After the recent ceremonial openings of the Dhaka Metro Rail or the Mass Rapid Transit-6 and the Dhaka Elevated Expressway, the city's communication sector appears to have undergone a spectacular transformation. To define it briefly, after the start of the construction of long flyovers, embarking on the two mega communication projects emerges as two major events of far-reaching impacts on the life of the greater Dhaka residents. The authorities executing the projects deserve plaudits. All of these projects have added to the facilitation of the people's life in this fast-expanding metropolis. The residents on the verge of reaping the full benefits of the new communication infrastructure now look forward to the rest left incomplete. The work on these projects goes on in full swing.
Against this backdrop, many people cannot but recall a number of communication ventures which were undertaken or planned in the past. Thanks to procrastinations, lack of coordination between different authorities and the dearth of necessary funds, many such projects have recurrently been put on the back burner. They include the dual-gauge rail lines and the high-speed trains on Dhaka-Ctg route for now. Among them, the project of the expansion of rail communication to the southeastern region, centring on the Cox's Bazar town, has stood out with its distinctive features.
In the contexts of short-, mid- , and long-distance communication within Dhaka city and outside, a number of Dhaka dwellers cannot forget the dream of the circular waterway operating on all four sides of the city. Those who backed, and warmly welcomed, the unique project now literally feel perplexed and disillusioned. Many have travelled along the route at intervals during the time of the nearly last two decades. They may now have lost hope of seeing the circular waterway in operation again, at least in the near future. But had there been repeated all-out efforts to see the extraordinary water communication project materialise, the people of the greater Dhaka would have been greatly benefited. There was a flip side. The ground realities turned worse than those which had been prevailing in the past.
It's the people residing chiefly in the western and the northern parts of Dhaka who would have been benefited by the circular river route. The rivers comprising the fully complete waterway around Dhaka would total at six. This communication network, dependent on small motor-launches or water-buses, was supposed to connect the Sadarghat-Babubazar area with western Mohammadpur, Basila, Rayerbazar and Ashulia. In between, there were stations like Shinnir Tek, and Aminbazar in Mirpur.
The passenger vessels in the region of Dhaka north have long been replaced by trawlers filled with sands dredged from the bottom of the rivers, especially the Turag. According to the original plan, the greater Dhaka circular launch route was set up to operate and extend up to Kachpur Bridge from Ashulia to go further east up to Ichhapur. The plan of the route was taken by the policymakers dealing with both the capital's road traffic movement, plagued by gridlocks, and the prospects for an effective circular waterway. Thanks to the road traffic congestions, many students attending colleges and a university in the older part of Dhaka had to go through the gruelling experiences on the roads. There are virtually no direct bus services between Dhaka's north-western and southern points. The full operation of the circular waterway would have freed the bus travellers from the sufferings.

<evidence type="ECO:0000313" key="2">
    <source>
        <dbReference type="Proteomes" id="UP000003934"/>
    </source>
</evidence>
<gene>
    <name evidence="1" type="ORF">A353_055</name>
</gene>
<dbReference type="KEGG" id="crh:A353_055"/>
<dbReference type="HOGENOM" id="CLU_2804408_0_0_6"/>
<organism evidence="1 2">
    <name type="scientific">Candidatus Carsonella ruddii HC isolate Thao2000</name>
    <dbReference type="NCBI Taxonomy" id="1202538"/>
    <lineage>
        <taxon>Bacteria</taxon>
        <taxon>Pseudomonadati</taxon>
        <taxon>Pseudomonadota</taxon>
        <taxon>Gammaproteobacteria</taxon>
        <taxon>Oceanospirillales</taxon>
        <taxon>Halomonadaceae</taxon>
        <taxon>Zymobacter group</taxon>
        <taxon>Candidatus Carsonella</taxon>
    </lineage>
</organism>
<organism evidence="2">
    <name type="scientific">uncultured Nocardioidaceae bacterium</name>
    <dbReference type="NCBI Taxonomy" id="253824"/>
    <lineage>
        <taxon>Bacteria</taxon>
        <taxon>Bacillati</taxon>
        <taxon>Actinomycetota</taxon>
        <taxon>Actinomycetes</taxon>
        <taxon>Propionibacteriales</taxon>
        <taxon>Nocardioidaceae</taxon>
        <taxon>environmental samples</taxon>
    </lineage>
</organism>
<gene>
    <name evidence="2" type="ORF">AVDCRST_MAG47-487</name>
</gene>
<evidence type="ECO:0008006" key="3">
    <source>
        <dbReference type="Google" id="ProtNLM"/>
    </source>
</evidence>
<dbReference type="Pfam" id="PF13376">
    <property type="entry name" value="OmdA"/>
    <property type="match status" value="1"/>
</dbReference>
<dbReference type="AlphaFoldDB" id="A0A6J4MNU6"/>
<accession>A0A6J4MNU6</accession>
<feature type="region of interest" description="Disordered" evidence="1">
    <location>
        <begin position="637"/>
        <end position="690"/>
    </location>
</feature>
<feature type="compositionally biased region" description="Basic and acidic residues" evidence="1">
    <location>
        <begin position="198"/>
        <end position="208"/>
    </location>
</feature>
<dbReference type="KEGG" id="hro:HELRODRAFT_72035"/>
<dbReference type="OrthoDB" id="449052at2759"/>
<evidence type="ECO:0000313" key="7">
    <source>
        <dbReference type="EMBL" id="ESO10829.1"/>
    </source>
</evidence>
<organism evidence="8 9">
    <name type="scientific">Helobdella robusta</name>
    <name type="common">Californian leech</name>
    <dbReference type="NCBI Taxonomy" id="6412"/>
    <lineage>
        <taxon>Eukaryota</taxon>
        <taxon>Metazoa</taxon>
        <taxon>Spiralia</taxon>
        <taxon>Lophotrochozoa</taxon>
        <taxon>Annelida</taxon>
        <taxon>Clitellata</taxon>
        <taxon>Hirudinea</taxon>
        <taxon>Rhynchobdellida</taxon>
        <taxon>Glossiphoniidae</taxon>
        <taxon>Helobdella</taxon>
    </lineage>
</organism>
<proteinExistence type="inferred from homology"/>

Apart from the commuters, the circular waterway would have benefited the traders, who had to make daily business trips between the city's western and southern points. Plans were underway to expand the route to the rivers lying in the eastern part of the capital. They include Balu and Shitalakhya on the east, Bongshi and Turag on the west, Tongi Khaal to the north, and Dhaleshwari on the western periphery. There are few fast-sprawling cities in the world in the present times which are surrounded by so many rivers.
But thanks to the unabated increase in the rivers' pollution and siltation, the small passenger vessels have found it difficult to move smoothly. A 574 km main segment of the waterway project would have witnessed the operation of the vessels. The plan for allowing small motor-launches on the route had been taken to facilitate their shuttling between places in the greater Dhaka. Thanks to the natural adversities like reduced navigability of the rivers, the shuttling of launches eventually proved quite difficult. The launches found it difficult to move from one river station to another. Apart from the drop in navigability of the Buriganga channels due to their natural shrinking caused by the dumping of solid wastes into them near Dhaka, there were many other impediments.
The continued decrease in the current of those river-branches led to the slow death of many, with their water turning stagnant. Localised dredging of the Buriganga could have saved those channels, as well as the main river upstream. Encroachments on the otherwise free-flowing rivers to the north also contributed to the hampered movement of the vessels along the waterway route.
It's the ritual of repeated closures and re-openings of the motor launch shuttling, which led to a kind of disillusionment among the few passengers who had turned to the service for convenience. With a busy waterway network in place on all its four sides, Dhaka life may emerge unparalleled. An efficiently run circular waterway can make Dhaka city a unique one in global perspective. Unfortunately, the authorities continue to dawdle over the project.